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9/24/2018 11:11 AM

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9/24/2018 12:49 PM

As someone who suffers from a SCI this is pretty damn cool. It's not a cure but it sure as hell would make my and plenty of other's lives that much easier.

I'd like to hear from the member on here (name escapes me at the moment) who's involved in SCI/stem cell research what he think of this.

I've seen both paralyzed rats and humans walk again after suffering a SCI so I do believe science is well on its way of finding a cure. Unfortunately, just like everything else in the medical field there's just a lot of red tape to go through. Better safe than sorry.

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"Sorry Goose, but it's time to buzz the tower."

9/24/2018 4:01 PM

Just saw this on NBC nightly news.
Hoping that they make incredible progress in the near future.

KC

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9/24/2018 5:37 PM

-MAVERICK- wrote:

As someone who suffers from a SCI this is pretty damn cool. It's not a cure but it sure as hell would make my and plenty of other's lives that much easier.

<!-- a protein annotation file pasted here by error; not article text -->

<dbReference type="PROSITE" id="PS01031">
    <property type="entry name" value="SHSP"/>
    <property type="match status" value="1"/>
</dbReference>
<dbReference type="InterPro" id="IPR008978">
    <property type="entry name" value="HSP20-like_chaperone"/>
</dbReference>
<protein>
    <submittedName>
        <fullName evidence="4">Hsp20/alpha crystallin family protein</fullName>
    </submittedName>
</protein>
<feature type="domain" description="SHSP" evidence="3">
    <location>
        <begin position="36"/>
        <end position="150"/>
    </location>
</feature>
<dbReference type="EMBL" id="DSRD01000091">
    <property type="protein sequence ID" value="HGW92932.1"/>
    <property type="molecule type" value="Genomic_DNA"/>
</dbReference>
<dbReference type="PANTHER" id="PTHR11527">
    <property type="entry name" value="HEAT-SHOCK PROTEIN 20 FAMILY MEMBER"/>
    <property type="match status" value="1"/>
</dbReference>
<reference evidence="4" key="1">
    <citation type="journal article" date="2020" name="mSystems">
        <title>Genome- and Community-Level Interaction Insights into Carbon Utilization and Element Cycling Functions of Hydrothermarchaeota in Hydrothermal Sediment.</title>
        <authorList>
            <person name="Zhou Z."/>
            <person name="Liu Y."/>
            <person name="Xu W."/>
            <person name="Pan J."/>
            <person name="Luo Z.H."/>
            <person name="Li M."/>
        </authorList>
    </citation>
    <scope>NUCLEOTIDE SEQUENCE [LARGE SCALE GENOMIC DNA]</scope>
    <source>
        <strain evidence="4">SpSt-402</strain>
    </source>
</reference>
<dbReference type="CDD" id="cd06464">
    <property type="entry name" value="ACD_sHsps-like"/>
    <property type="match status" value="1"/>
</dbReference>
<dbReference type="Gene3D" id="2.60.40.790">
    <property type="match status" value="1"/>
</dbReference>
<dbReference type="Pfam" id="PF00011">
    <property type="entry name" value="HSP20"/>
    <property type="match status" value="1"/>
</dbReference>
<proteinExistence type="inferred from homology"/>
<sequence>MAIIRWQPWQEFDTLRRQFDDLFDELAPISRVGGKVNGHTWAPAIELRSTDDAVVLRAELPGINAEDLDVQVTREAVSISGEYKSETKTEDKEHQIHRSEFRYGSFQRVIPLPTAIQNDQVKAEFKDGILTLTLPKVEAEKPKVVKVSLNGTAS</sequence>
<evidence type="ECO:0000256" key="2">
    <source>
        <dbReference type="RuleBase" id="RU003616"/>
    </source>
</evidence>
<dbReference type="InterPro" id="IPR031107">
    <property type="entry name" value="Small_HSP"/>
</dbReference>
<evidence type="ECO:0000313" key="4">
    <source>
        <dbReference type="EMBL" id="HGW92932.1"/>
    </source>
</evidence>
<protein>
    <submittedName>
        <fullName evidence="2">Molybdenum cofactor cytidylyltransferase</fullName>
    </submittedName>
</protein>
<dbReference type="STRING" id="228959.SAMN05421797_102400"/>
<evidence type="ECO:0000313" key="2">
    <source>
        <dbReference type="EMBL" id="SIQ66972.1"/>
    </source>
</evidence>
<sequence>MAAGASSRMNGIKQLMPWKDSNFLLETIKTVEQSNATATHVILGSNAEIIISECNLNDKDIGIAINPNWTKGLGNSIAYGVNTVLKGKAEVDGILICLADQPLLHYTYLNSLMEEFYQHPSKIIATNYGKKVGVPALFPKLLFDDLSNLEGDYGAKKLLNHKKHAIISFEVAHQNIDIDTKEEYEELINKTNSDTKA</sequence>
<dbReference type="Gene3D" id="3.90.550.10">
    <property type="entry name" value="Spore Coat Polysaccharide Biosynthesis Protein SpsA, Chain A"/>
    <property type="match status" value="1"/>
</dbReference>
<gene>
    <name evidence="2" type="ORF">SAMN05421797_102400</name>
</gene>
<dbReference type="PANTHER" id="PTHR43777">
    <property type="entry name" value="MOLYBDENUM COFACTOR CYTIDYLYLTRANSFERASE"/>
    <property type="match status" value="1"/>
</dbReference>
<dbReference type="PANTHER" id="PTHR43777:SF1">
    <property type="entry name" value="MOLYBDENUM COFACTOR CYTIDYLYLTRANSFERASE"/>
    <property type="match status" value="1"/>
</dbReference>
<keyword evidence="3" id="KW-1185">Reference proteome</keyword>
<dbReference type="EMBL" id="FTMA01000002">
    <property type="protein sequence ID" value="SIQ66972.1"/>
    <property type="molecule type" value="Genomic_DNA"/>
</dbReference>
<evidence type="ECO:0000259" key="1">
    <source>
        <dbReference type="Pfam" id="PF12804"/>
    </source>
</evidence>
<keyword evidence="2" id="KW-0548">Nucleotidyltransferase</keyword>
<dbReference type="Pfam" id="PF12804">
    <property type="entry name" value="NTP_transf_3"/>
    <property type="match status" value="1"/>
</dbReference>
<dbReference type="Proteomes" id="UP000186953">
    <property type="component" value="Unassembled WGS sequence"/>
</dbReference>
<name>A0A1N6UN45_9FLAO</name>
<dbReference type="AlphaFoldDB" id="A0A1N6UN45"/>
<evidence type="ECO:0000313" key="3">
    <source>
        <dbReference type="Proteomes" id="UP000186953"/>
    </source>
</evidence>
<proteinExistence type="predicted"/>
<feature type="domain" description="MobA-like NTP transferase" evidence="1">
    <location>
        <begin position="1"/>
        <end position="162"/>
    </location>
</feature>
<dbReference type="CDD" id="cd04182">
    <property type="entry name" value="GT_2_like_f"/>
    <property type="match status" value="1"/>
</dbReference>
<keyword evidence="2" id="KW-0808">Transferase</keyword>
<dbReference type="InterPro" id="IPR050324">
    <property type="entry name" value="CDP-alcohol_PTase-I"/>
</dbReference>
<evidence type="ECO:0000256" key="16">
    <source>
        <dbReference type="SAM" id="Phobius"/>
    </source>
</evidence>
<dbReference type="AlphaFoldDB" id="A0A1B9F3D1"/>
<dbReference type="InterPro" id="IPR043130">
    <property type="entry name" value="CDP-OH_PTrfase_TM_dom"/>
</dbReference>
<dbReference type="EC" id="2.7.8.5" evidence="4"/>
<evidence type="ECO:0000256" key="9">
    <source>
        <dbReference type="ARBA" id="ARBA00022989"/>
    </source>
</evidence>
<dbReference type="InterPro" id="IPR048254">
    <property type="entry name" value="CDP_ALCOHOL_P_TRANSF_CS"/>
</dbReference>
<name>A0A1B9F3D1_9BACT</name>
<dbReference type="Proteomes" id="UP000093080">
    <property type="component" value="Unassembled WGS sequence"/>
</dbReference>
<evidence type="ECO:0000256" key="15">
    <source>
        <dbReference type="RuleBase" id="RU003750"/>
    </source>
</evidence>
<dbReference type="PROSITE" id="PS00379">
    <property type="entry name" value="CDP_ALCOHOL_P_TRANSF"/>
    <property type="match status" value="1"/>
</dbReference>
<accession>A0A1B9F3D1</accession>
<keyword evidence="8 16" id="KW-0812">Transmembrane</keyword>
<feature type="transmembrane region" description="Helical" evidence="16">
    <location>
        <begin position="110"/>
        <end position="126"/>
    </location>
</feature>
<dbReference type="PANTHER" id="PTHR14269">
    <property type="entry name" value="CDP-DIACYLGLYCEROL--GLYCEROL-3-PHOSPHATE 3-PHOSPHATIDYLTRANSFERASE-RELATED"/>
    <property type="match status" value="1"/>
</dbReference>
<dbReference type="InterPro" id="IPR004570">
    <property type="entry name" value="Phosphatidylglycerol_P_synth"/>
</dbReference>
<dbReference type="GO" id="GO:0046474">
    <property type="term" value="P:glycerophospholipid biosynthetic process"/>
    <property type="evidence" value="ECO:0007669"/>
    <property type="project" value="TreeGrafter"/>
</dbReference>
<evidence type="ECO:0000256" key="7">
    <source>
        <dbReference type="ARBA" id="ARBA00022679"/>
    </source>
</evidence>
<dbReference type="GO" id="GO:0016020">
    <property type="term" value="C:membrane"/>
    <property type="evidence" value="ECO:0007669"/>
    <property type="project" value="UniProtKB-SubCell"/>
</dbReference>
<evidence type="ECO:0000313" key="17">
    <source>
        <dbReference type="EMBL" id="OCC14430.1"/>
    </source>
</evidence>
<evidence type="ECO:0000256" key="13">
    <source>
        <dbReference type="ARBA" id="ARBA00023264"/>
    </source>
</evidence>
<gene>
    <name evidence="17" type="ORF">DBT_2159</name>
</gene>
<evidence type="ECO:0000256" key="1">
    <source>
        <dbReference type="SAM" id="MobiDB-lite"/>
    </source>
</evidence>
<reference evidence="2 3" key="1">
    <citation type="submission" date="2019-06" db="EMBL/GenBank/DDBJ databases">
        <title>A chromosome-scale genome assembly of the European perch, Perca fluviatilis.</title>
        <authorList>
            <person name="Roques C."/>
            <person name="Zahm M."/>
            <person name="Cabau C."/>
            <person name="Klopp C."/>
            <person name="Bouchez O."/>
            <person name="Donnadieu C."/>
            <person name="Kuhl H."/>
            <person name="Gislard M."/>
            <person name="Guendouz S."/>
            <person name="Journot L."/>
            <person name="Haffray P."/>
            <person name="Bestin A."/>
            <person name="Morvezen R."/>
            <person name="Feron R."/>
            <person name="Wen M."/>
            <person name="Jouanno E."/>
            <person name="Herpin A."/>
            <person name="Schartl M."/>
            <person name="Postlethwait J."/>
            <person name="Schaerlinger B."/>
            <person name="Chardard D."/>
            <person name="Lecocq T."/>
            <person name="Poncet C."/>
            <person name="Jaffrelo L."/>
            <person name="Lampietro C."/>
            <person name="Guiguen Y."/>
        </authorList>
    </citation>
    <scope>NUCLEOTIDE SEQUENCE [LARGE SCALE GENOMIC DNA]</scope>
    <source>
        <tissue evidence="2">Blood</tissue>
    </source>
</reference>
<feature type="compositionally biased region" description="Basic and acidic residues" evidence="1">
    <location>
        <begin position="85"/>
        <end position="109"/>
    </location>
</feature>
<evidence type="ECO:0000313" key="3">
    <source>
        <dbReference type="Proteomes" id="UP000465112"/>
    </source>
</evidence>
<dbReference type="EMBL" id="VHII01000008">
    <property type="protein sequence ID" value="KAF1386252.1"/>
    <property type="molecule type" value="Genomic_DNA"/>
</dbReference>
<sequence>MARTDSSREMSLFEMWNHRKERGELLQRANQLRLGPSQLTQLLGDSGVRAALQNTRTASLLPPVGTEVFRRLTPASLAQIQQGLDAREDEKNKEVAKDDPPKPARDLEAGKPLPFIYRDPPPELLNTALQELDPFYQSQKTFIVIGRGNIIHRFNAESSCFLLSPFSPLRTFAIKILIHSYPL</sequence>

I'd like to hear from the member on here (name escapes me at the moment) who's involved in SCI/stem cell research what he think of this.

I've seen both paralyzed rats and humans walk again after suffering a SCI so I do believe science is well on its way of finding a cure. Unfortunately, just like everything else in the medical field there's just a lot of red tape to go through. Better safe than sorry.

That's probably me.

You probably know from my posting history that I am generally guarded about news like this. There's so much snake oil out there shrouded in shady science and unknowns.

Here, I think there's sound rationale to think that this can work. There has been a lot of progress on the device side, and the thinking underlying it is sound. They aren't relying on trying to regrow the connection which has been a big sticking point for the field-it's a literal workaround.

It won't be a 100% solution for sure but I am guardedly optimistic. They pointed out the tough remaining questions in the article - age, and duration of injury, and you'd like to see it have positive impacts on more people. But it might be that the latent capability to do these basic functions remain in the spinal cord, and they just need the bridge (device) to get the impulses over the gap.

I'd agree with your assessment, though, Maverick: it's pretty damn cool. We are learning a ton, but it takes oodles of work (and pallets of money) to make things happen. Speaking for scientists, we wish it didn't take so long to get things done-it sucks for us too. I hope it does make your live(s) easier soon!

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